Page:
Mark Pinsky: Science and faith, the British way

Posted by Kendall Harmon

As a religion writer with a growing interest in science, I've wondered how science/religion tensions play out in other cultures. On a recent fellowship at the University of Cambridge, scientists I met did not fit the stereotypes common to American popular culture.

While impossible to quantify, a surprising number of prominent British researchers at the pinnacle of their fields, with worldwide reputations in the physical and biological sciences, proclaim their evangelical Christian faith. And they are not perfunctory adherents, merely showing up for Sunday worship; they believe in acting on their beliefs. Some have taken up weekend pulpits.

Their roster includes Sir John Houghton, former head of the United Kingdom's Meteorological Office; Sir John Polkinghorne, a particle physicist, Anglican priest and author of numerous books on science and religion; Sir Brian Heap, a biologist; geologist Robert W. White and paleobiologist Simon Conway Morris. I asked these scientists the sources of their belief, and the answers they gave me were intriguing to someone who for years has been more immersed in the world of American evangelicals, where I frequently found that hostility toward science seemed to be the norm in public controversies. These Brits cited a disparate mixture of empirical scientific evidence and the veracity of Scripture for their Christianity, based equally on science and faith.

Read it all.

Filed under: * Culture-WatchReligion & CultureScience & Technology* International News & CommentaryAmerica/U.S.A.England / UK

13 Comments
Posted September 30, 2008 at 12:24 pm [Printer Friendly] [Print w/ comments]



1. The_Archer_of_the_Forest wrote:

This is a good book, rather dense, but well done.

September 30, 1:57 pm | [comment link]
2. William Witt wrote:

#2,  I would also recommend Owen Gingerich’s little book, God’s Universe (Harvard University Press, 2006) (Gingerich is Emeritus Professor of Astronomy and History of Science, Harvard); Francis S. Collins’s, The Language of God (Free Press, 2006) (Collins is head of the Human Genome Project), as well as Alister McGrath’s recent scientific theology project, beginning with his The Science of God (Eerdmans, 2004).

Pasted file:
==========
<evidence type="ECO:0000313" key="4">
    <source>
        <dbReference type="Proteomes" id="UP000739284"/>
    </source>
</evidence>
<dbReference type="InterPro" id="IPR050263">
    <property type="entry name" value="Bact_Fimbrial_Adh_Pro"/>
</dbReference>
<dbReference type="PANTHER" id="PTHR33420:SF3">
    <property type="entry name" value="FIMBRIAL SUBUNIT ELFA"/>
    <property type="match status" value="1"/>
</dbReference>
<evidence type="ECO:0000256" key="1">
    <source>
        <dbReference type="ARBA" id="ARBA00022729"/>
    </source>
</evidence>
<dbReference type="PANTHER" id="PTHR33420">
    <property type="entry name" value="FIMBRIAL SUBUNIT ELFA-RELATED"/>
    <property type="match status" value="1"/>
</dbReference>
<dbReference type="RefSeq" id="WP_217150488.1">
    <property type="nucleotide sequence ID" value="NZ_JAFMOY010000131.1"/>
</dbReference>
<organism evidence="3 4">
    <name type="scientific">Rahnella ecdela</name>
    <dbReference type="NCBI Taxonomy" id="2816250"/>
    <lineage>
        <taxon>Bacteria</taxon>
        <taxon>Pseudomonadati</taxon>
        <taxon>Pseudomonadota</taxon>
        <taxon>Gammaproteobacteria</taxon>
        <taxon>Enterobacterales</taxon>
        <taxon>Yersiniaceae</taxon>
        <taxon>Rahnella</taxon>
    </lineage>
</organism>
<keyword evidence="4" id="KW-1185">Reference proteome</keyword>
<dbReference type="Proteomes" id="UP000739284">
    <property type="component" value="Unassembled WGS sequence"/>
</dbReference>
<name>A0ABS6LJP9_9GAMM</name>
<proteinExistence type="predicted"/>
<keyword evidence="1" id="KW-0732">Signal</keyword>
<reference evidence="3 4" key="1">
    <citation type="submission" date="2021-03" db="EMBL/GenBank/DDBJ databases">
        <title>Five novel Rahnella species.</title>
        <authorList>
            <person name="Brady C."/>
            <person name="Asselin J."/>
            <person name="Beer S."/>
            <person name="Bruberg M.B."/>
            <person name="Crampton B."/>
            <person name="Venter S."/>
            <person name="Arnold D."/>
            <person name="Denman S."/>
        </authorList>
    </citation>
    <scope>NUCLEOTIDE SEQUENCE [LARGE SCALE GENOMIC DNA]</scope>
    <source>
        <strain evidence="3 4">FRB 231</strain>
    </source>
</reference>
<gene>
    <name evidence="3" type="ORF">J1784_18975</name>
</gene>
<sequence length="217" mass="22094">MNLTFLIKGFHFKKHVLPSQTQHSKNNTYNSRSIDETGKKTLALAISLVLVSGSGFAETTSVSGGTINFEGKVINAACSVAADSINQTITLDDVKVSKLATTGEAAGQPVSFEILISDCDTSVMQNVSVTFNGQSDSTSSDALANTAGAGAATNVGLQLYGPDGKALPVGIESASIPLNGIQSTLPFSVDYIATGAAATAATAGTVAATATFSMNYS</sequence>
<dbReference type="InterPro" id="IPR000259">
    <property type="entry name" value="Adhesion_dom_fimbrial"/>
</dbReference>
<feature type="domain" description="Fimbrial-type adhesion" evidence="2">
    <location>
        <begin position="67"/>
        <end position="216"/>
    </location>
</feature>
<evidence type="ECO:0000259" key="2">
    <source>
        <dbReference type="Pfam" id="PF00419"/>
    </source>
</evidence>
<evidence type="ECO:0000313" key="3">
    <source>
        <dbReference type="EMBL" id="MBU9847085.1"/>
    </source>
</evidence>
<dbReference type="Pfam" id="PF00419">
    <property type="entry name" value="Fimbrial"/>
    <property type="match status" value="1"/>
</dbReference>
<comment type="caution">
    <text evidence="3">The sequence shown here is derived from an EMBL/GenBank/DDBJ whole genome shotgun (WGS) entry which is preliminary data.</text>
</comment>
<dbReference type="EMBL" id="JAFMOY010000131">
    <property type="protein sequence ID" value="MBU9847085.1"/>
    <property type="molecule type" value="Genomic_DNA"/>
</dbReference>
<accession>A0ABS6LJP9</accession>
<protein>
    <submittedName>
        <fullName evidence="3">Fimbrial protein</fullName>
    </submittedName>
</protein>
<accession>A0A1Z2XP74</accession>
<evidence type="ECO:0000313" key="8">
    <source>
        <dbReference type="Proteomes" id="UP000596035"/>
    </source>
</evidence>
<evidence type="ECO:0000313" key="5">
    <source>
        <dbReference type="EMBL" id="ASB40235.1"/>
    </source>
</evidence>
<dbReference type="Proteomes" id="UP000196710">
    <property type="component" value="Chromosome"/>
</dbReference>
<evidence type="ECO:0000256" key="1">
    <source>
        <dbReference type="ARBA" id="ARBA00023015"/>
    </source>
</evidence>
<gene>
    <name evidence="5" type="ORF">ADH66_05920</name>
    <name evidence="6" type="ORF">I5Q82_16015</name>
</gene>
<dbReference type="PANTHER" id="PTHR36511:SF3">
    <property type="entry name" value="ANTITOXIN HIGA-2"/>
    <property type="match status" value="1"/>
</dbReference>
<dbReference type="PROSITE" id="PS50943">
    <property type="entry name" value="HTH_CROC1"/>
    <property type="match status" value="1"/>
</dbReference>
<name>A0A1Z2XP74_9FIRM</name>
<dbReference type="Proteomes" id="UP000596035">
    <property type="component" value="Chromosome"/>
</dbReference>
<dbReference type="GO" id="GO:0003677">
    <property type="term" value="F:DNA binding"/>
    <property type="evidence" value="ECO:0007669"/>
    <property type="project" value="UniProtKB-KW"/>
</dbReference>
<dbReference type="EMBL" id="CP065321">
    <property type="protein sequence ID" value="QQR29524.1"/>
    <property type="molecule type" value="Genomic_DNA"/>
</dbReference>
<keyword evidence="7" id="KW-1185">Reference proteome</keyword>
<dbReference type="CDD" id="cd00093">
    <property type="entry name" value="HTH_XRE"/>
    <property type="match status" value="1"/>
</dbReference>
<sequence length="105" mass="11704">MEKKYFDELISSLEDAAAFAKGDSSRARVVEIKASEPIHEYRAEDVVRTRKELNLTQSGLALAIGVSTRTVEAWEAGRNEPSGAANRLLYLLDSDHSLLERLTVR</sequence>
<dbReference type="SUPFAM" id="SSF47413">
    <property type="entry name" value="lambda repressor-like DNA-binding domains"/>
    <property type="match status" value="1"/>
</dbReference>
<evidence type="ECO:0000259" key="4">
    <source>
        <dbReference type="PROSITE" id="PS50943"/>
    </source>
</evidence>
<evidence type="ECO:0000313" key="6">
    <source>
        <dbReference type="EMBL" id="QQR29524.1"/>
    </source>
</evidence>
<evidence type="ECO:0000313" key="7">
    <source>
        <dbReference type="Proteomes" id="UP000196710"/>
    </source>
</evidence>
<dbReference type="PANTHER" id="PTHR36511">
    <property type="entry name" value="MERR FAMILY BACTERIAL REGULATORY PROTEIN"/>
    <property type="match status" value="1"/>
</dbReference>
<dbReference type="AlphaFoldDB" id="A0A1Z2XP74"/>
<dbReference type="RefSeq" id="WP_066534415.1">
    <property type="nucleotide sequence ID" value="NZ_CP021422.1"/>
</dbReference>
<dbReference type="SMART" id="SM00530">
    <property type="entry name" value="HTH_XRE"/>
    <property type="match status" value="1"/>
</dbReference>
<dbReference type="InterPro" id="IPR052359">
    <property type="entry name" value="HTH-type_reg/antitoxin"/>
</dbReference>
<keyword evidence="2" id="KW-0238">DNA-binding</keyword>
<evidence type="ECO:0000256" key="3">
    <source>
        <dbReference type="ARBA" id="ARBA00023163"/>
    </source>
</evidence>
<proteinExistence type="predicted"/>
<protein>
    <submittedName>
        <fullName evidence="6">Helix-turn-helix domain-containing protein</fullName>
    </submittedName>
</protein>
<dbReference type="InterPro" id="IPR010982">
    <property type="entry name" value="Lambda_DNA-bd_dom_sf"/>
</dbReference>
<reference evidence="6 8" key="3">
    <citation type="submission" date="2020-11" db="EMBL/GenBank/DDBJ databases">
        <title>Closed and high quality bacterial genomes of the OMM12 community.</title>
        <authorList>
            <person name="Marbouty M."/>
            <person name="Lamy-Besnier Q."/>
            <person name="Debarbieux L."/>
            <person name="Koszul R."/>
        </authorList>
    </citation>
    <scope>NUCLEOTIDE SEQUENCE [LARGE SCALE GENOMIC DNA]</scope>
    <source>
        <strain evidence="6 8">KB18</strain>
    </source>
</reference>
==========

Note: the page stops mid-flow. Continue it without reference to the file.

Older works to look at would include T. F. Torrance’s numerous works on the relation between science and theology, as well as Stanley Jaki and E. L. Mascall.

September 30, 3:18 pm | [comment link]
3. William Witt wrote:

Of course, the response comments show that Polkinghorne et al have their work cut out for them.  Says one commenter:

“Every competent biologist agrees the development of life on this planet, including the development of the first living cells, was a natural process. The imaginary magic fairy, or what brainwashed people call God, had nothing to do with it.”

Well, no.  If Polkinghorne et al do not believe that the development of the first living cells was an entirely natural process, then it is not true that “every competent biologist” believes that it is.  Every competent biologist who is also a philosophical naturalist believes that the origin of life was an entirely natural process.  But that is a philosophical and theological position, one that scientists qua scientists are no more competent to address than anyone else.

September 30, 3:30 pm | [comment link]
4. William Witt wrote:

Polkinghorne is not a biologist, and thus can’t be put in the category of “competent biologist” either.

Well, yes.  As I understand it, Polkinghorne was a particle physicist. McGrath has a Ph.D. in molecular biophysics (does that make him a “competent biologist”?), Gingerich is an astronomer (not a biologist), and Collins is a geneticist (another “competent biologist”?).  I took the point of the remark to be about competent scientists as opposed to benighted religionists, not necessarily that of contrasting the scientific abilities of a particle physicist (like Polkinghorne) with those of a biologist.

September 30, 5:19 pm | [comment link]
5. William Witt wrote:

Also, Matt Thompson, I think perhaps we were using the word “naturalist scientific process” in different ways.  Both Polkinghorne and Gingerich argue that the physical sciences deal with efficient causality, not formal causality.  Keeping in mind that distinction, to say, as you do, “the doctrine of creation is not inconsistent with a naturalist scientific enterprise,” is not in contradiction with my statement: “Polkinghorne et al do not believe that the development of the first living cells was an entirely natural process.”

September 30, 5:26 pm | [comment link]
6. phil swain wrote:

Pinsky says that Polkinghorne ascribes to the view called “theistic evolutionism” which Pinsky understands to be what is called theistic Darwinism.  However, Cardinal Dulles in an article called “God and Evolution” in the Oct. 2007 issue of FIRST THINGS says that Polkinghorne “holds that Darwinism is incapable of explaining why multicellular plants and animals arise when single cellular organism seem to cope with the environment quite successfully.”  As I understand him Polkinghorne holds to a teleological view which posits the necessity of divine intervention within the created order.  So, Polkinghorne is saying much more then the doctrine of creation and Darwinsim are not inconsistent.

September 30, 6:26 pm | [comment link]
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